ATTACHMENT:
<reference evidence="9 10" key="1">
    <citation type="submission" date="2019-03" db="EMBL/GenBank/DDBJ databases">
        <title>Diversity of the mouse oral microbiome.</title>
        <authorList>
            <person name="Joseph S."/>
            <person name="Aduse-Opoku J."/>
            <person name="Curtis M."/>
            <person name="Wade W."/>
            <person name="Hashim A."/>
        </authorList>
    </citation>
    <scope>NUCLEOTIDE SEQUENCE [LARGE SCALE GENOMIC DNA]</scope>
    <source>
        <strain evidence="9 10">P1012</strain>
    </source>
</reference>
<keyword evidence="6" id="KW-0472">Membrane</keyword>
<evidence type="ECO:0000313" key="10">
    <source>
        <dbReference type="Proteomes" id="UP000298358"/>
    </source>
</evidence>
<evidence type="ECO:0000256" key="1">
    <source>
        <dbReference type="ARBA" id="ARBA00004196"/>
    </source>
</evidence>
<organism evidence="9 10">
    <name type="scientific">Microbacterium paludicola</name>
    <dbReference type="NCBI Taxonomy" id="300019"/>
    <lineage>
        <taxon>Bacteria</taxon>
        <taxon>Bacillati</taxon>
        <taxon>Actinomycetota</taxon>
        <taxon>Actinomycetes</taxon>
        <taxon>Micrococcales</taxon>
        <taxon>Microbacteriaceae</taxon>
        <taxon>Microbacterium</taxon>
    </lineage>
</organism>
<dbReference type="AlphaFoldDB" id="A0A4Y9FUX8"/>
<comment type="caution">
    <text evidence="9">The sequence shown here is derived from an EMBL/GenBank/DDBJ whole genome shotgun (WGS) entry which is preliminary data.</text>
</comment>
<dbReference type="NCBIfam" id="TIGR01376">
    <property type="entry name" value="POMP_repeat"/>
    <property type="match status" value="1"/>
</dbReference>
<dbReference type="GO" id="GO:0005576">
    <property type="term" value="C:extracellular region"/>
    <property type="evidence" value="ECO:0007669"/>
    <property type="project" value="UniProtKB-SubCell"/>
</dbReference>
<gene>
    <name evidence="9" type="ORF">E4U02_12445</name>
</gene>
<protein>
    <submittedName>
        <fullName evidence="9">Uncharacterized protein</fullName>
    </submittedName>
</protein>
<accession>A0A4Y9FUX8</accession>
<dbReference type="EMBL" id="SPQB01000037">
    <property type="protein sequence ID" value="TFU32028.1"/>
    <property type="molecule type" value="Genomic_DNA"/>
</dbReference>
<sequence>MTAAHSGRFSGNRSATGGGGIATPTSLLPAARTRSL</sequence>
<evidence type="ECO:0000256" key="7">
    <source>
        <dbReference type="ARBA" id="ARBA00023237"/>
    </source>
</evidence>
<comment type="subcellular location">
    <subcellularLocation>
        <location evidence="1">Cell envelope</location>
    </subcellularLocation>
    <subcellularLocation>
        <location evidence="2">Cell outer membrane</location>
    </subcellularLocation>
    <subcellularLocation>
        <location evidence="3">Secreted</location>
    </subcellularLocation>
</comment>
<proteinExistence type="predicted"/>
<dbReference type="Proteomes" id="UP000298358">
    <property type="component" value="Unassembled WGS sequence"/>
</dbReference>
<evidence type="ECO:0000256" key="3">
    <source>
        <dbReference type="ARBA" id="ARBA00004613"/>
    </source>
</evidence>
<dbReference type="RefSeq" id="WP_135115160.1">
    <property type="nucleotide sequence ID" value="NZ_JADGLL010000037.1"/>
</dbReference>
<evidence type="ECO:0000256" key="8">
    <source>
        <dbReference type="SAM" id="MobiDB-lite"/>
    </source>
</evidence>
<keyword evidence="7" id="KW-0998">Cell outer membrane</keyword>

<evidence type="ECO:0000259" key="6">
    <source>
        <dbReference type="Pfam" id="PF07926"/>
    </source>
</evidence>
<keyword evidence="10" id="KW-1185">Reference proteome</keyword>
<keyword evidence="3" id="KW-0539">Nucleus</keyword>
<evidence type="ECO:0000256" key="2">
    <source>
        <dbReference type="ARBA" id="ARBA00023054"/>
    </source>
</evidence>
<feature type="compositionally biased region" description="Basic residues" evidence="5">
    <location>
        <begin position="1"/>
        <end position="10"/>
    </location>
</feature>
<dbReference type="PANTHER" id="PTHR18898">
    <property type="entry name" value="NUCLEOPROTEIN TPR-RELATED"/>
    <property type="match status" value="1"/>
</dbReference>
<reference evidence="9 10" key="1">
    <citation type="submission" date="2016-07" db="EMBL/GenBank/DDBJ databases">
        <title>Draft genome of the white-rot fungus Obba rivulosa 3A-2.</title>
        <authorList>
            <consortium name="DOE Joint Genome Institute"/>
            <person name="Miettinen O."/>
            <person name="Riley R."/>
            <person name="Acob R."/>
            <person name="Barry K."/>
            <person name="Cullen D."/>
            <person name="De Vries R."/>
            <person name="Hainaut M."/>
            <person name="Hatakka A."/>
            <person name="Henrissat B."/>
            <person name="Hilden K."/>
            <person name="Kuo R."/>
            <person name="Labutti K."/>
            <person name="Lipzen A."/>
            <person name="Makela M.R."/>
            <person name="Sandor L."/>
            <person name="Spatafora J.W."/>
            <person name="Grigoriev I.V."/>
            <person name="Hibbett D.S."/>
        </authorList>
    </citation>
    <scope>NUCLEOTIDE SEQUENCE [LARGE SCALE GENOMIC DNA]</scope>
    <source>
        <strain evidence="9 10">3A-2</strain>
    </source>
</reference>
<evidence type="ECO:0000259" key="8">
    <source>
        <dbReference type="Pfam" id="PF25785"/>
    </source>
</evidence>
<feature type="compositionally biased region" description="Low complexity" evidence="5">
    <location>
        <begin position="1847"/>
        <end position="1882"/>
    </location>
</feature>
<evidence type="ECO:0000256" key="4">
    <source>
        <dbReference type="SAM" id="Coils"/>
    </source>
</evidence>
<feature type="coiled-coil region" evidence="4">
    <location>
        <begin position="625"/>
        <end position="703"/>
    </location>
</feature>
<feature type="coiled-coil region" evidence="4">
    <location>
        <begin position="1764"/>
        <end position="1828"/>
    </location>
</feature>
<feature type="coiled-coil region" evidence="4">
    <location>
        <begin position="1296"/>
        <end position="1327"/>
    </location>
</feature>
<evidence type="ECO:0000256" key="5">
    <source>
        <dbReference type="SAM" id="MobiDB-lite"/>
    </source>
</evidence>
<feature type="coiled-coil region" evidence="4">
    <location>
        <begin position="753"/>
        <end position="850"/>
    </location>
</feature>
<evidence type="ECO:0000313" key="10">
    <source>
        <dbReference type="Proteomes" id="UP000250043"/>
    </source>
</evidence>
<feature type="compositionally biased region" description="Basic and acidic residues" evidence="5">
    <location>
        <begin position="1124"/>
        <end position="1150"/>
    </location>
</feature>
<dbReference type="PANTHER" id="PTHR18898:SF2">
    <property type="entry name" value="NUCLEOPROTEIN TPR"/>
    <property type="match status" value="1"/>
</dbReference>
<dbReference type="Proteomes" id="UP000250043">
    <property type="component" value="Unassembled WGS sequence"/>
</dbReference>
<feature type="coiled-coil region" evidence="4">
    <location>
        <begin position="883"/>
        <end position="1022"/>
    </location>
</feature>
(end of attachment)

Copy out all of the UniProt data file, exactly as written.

<reference evidence="9 10" key="1">
    <citation type="submission" date="2019-03" db="EMBL/GenBank/DDBJ databases">
        <title>Diversity of the mouse oral microbiome.</title>
        <authorList>
            <person name="Joseph S."/>
            <person name="Aduse-Opoku J."/>
            <person name="Curtis M."/>
            <person name="Wade W."/>
            <person name="Hashim A."/>
        </authorList>
    </citation>
    <scope>NUCLEOTIDE SEQUENCE [LARGE SCALE GENOMIC DNA]</scope>
    <source>
        <strain evidence="9 10">P1012</strain>
    </source>
</reference>
<keyword evidence="6" id="KW-0472">Membrane</keyword>
<evidence type="ECO:0000313" key="10">
    <source>
        <dbReference type="Proteomes" id="UP000298358"/>
    </source>
</evidence>
<evidence type="ECO:0000256" key="1">
    <source>
        <dbReference type="ARBA" id="ARBA00004196"/>
    </source>
</evidence>
<organism evidence="9 10">
    <name type="scientific">Microbacterium paludicola</name>
    <dbReference type="NCBI Taxonomy" id="300019"/>
    <lineage>
        <taxon>Bacteria</taxon>
        <taxon>Bacillati</taxon>
        <taxon>Actinomycetota</taxon>
        <taxon>Actinomycetes</taxon>
        <taxon>Micrococcales</taxon>
        <taxon>Microbacteriaceae</taxon>
        <taxon>Microbacterium</taxon>
    </lineage>
</organism>
<dbReference type="AlphaFoldDB" id="A0A4Y9FUX8"/>
<comment type="caution">
    <text evidence="9">The sequence shown here is derived from an EMBL/GenBank/DDBJ whole genome shotgun (WGS) entry which is preliminary data.</text>
</comment>
<dbReference type="NCBIfam" id="TIGR01376">
    <property type="entry name" value="POMP_repeat"/>
    <property type="match status" value="1"/>
</dbReference>
<dbReference type="GO" id="GO:0005576">
    <property type="term" value="C:extracellular region"/>
    <property type="evidence" value="ECO:0007669"/>
    <property type="project" value="UniProtKB-SubCell"/>
</dbReference>
<gene>
    <name evidence="9" type="ORF">E4U02_12445</name>
</gene>
<protein>
    <submittedName>
        <fullName evidence="9">Uncharacterized protein</fullName>
    </submittedName>
</protein>
<accession>A0A4Y9FUX8</accession>
<dbReference type="EMBL" id="SPQB01000037">
    <property type="protein sequence ID" value="TFU32028.1"/>
    <property type="molecule type" value="Genomic_DNA"/>
</dbReference>
<sequence>MTAAHSGRFSGNRSATGGGGIATPTSLLPAARTRSL</sequence>
<evidence type="ECO:0000256" key="7">
    <source>
        <dbReference type="ARBA" id="ARBA00023237"/>
    </source>
</evidence>
<comment type="subcellular location">
    <subcellularLocation>
        <location evidence="1">Cell envelope</location>
    </subcellularLocation>
    <subcellularLocation>
        <location evidence="2">Cell outer membrane</location>
    </subcellularLocation>
    <subcellularLocation>
        <location evidence="3">Secreted</location>
    </subcellularLocation>
</comment>
<proteinExistence type="predicted"/>
<dbReference type="Proteomes" id="UP000298358">
    <property type="component" value="Unassembled WGS sequence"/>
</dbReference>
<evidence type="ECO:0000256" key="3">
    <source>
        <dbReference type="ARBA" id="ARBA00004613"/>
    </source>
</evidence>
<dbReference type="RefSeq" id="WP_135115160.1">
    <property type="nucleotide sequence ID" value="NZ_JADGLL010000037.1"/>
</dbReference>
<evidence type="ECO:0000256" key="8">
    <source>
        <dbReference type="SAM" id="MobiDB-lite"/>
    </source>
</evidence>
<keyword evidence="7" id="KW-0998">Cell outer membrane</keyword>

<evidence type="ECO:0000259" key="6">
    <source>
        <dbReference type="Pfam" id="PF07926"/>
    </source>
</evidence>
<keyword evidence="10" id="KW-1185">Reference proteome</keyword>
<keyword evidence="3" id="KW-0539">Nucleus</keyword>
<evidence type="ECO:0000256" key="2">
    <source>
        <dbReference type="ARBA" id="ARBA00023054"/>
    </source>
</evidence>
<feature type="compositionally biased region" description="Basic residues" evidence="5">
    <location>
        <begin position="1"/>
        <end position="10"/>
    </location>
</feature>
<dbReference type="PANTHER" id="PTHR18898">
    <property type="entry name" value="NUCLEOPROTEIN TPR-RELATED"/>
    <property type="match status" value="1"/>
</dbReference>
<reference evidence="9 10" key="1">
    <citation type="submission" date="2016-07" db="EMBL/GenBank/DDBJ databases">
        <title>Draft genome of the white-rot fungus Obba rivulosa 3A-2.</title>
        <authorList>
            <consortium name="DOE Joint Genome Institute"/>
            <person name="Miettinen O."/>
            <person name="Riley R."/>
            <person name="Acob R."/>
            <person name="Barry K."/>
            <person name="Cullen D."/>
            <person name="De Vries R."/>
            <person name="Hainaut M."/>
            <person name="Hatakka A."/>
            <person name="Henrissat B."/>
            <person name="Hilden K."/>
            <person name="Kuo R."/>
            <person name="Labutti K."/>
            <person name="Lipzen A."/>
            <person name="Makela M.R."/>
            <person name="Sandor L."/>
            <person name="Spatafora J.W."/>
            <person name="Grigoriev I.V."/>
            <person name="Hibbett D.S."/>
        </authorList>
    </citation>
    <scope>NUCLEOTIDE SEQUENCE [LARGE SCALE GENOMIC DNA]</scope>
    <source>
        <strain evidence="9 10">3A-2</strain>
    </source>
</reference>
<evidence type="ECO:0000259" key="8">
    <source>
        <dbReference type="Pfam" id="PF25785"/>
    </source>
</evidence>
<feature type="compositionally biased region" description="Low complexity" evidence="5">
    <location>
        <begin position="1847"/>
        <end position="1882"/>
    </location>
</feature>
<evidence type="ECO:0000256" key="4">
    <source>
        <dbReference type="SAM" id="Coils"/>
    </source>
</evidence>
<feature type="coiled-coil region" evidence="4">
    <location>
        <begin position="625"/>
        <end position="703"/>
    </location>
</feature>
<feature type="coiled-coil region" evidence="4">
    <location>
        <begin position="1764"/>
        <end position="1828"/>
    </location>
</feature>
<feature type="coiled-coil region" evidence="4">
    <location>
        <begin position="1296"/>
        <end position="1327"/>
    </location>
</feature>
<evidence type="ECO:0000256" key="5">
    <source>
        <dbReference type="SAM" id="MobiDB-lite"/>
    </source>
</evidence>
<feature type="coiled-coil region" evidence="4">
    <location>
        <begin position="753"/>
        <end position="850"/>
    </location>
</feature>
<evidence type="ECO:0000313" key="10">
    <source>
        <dbReference type="Proteomes" id="UP000250043"/>
    </source>
</evidence>
<feature type="compositionally biased region" description="Basic and acidic residues" evidence="5">
    <location>
        <begin position="1124"/>
        <end position="1150"/>
    </location>
</feature>
<dbReference type="PANTHER" id="PTHR18898:SF2">
    <property type="entry name" value="NUCLEOPROTEIN TPR"/>
    <property type="match status" value="1"/>
</dbReference>
<dbReference type="Proteomes" id="UP000250043">
    <property type="component" value="Unassembled WGS sequence"/>
</dbReference>
<feature type="coiled-coil region" evidence="4">
    <location>
        <begin position="883"/>
        <end position="1022"/>
    </location>
</feature>